Facebook's latest attempt to beat Snapchat at its own game feels more like a content-sharing boomerang than a slingshot, but so be it. Maybe Slingshot is a snappier way to get its point across and attract new users in the process.
For years Facebook has been trying and failing to copy Snapchat's ephemeral messaging app. Slingshot is the company's latest shot across the bow.
The first thing you'll notice about Slingshot is that Facebook's involvement is hard to find. There's not even an option to login with Facebook. YOu have to supply your phone number and create a username to get started.
The app is purposefully stripped down to the bare essentials, letting you send photos and 15-second videos to one friend or many. There is one catch, however. You must reciprocate before you can view any content shared with you.
"With Slingshot, we wanted to build something where everybody is a creator and nobody is just a spectator," the Slingshot team explains in a blog post. "When everyone participates, there's less pressure, more creativity and even the little things in life can turn into awesome shared experiences... Photos and videos that don't stick around forever allow for sharing that's more expressive, raw and spontaneous. We can connect the same way we like to live: in the moment."
A Disappearing Act With a Catch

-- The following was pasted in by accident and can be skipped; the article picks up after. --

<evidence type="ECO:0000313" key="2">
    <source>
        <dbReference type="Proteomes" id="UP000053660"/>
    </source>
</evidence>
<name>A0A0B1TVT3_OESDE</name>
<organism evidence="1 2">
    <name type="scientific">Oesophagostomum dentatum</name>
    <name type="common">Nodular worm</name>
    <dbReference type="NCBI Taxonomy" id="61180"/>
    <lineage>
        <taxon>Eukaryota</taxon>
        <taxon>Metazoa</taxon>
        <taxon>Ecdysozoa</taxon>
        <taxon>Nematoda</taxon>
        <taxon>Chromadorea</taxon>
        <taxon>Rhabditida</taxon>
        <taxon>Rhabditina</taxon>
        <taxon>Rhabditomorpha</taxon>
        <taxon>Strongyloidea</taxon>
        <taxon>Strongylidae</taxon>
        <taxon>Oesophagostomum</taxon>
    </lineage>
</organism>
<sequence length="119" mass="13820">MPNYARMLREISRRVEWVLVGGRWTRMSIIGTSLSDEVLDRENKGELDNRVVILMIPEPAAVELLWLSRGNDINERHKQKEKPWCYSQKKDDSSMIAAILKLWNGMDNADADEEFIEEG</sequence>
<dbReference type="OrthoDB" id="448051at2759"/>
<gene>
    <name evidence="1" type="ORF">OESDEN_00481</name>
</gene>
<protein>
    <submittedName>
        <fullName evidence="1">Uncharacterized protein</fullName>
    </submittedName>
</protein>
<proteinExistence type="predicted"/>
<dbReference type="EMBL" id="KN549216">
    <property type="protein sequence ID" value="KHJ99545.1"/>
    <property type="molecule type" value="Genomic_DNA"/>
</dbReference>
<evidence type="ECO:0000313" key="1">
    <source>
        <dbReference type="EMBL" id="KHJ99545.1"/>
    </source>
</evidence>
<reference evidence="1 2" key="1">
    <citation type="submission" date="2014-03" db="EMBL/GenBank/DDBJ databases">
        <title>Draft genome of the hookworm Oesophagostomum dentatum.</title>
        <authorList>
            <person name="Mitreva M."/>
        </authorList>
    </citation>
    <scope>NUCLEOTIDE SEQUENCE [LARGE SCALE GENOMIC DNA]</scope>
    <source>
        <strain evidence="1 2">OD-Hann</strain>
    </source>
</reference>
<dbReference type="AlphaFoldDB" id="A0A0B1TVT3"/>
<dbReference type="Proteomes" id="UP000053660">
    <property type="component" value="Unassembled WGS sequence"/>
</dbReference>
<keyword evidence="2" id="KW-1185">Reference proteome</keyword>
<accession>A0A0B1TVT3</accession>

Photos and videos shared on Slingshot won't automatically disappear within a matter of seconds. Content can be revisited until the recipient or sender deletes the feed. Facebook will also eventually delete the photo or video from its servers, but not until it remains unviewed for 30 days. Unlike Snapchat, users are not notified if a recipient saves a screenshot of your photo or video, however.
Every action within the app comes with some form of sonic feedback. Cartoon-like noises and swooshes are followed by a Muzak-inspired track that plays when you open the drawing tool. The entire user experience was built with noticeable cues from modern design. Swipes replace most of the actions delivered by buttons and links in years past. There's little if any need to swipe out of the main screen unless you want to add or invite new people.
Slingshot will scan your phone contacts and Facebook account (with permission) to find friends, but the app also lets you send a sling to anyone by username. Once your account is established the app will open to the camera view with small counter at the top indicating how many messages you could view by replying. If no slings are pending, a short message appears instead encouraging you to "take a shot!"
You can shoot a photo by tapping on your screen or tap and hold to record video. And yes, there's a small link to toggle between front- and back-facing cameras to shoot a selfie. Slings can be sent with multiple lines of text or a drawing designed with a nifty tool on the right-hand column that provides options for color and brush size.
Slingshot packs another unique feature -- the reaction shot -- directly into a split-screen view. Users will see the top half of the original sling and can send their reaction with the bottom half of the screen -- paving the way for many epic two-faced mash-ups.